0.97 min. | 5.0 user rating Nguyá»n VÄn Thiá»u (April 5, 1923 -- September 29, 2001) was a general in the Army of the Republic of Vietnam (ARVN) who went on to become the President of South Vietnam (1965--75), first as the head of a military junta and then after winning a fraudulent election. He established an authoritarian rule over South Vietnam until he resigned and left the nation a few days before the fall of Saigon and the ultimate communist victory. Born in the southern coast town of Phan Rang, Thiá»u was the descendent of the Trần Äình dynasty of Annamese nobles. Thiá»u initially joined the communist-dominated Viá»t Minh of Há» Chí Minh but quit after a year and joined the Vietnamese National Army (VNA) of the French-backed State of Vietnam. He gradually rose up the ranks and in 1954 led a battalion in expelling the communists from his native village. Following the withdrawal of the French, the VNA became the ARVN and Thiá»u was the head of the Vietnamese National Military Academy for four years before becoming a division commander and colonel. In November 1960, he helped put down a coup attempt against President Ngô Äình Diá»m. During this time, he also converted to Roman Catholicism and joined the regime's secret Cần Lao Party; Diá»m gave preferential treatment to his co-religionists and Thiá»u was accused of being one of many who converted for political advancement. Despite this, Thiá»u agreed to join the coup against Diá»m in November 1963 in the midst of the Buddhist crisis <b>...</b>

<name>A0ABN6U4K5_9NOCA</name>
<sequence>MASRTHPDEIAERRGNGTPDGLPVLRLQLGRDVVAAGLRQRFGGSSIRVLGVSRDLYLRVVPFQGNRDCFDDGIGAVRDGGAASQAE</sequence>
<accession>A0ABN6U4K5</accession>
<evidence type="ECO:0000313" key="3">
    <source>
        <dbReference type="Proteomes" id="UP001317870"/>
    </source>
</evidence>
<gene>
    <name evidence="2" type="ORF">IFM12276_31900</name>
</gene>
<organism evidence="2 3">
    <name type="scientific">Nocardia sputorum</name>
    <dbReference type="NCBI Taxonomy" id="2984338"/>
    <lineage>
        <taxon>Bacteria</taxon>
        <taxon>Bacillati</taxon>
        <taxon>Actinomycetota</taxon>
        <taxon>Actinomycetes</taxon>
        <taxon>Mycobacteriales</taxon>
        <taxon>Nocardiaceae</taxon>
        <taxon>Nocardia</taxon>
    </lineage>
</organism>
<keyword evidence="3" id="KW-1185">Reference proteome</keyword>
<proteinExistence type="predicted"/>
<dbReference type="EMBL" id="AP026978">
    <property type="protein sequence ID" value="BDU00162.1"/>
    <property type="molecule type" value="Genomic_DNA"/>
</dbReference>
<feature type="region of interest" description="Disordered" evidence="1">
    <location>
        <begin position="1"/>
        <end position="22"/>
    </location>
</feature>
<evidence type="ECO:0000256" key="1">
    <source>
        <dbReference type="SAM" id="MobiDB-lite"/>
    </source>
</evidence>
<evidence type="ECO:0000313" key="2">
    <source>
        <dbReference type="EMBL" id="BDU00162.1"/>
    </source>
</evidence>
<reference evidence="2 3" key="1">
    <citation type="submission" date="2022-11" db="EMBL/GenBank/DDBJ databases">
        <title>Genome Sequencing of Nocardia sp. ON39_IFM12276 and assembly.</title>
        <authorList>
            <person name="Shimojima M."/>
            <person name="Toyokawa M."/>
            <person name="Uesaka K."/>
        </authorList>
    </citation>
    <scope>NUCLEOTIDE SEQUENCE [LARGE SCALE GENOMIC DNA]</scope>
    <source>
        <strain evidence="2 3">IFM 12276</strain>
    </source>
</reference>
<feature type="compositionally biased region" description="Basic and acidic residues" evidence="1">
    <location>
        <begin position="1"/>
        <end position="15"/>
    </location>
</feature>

0.97 min. | 5.0 user rating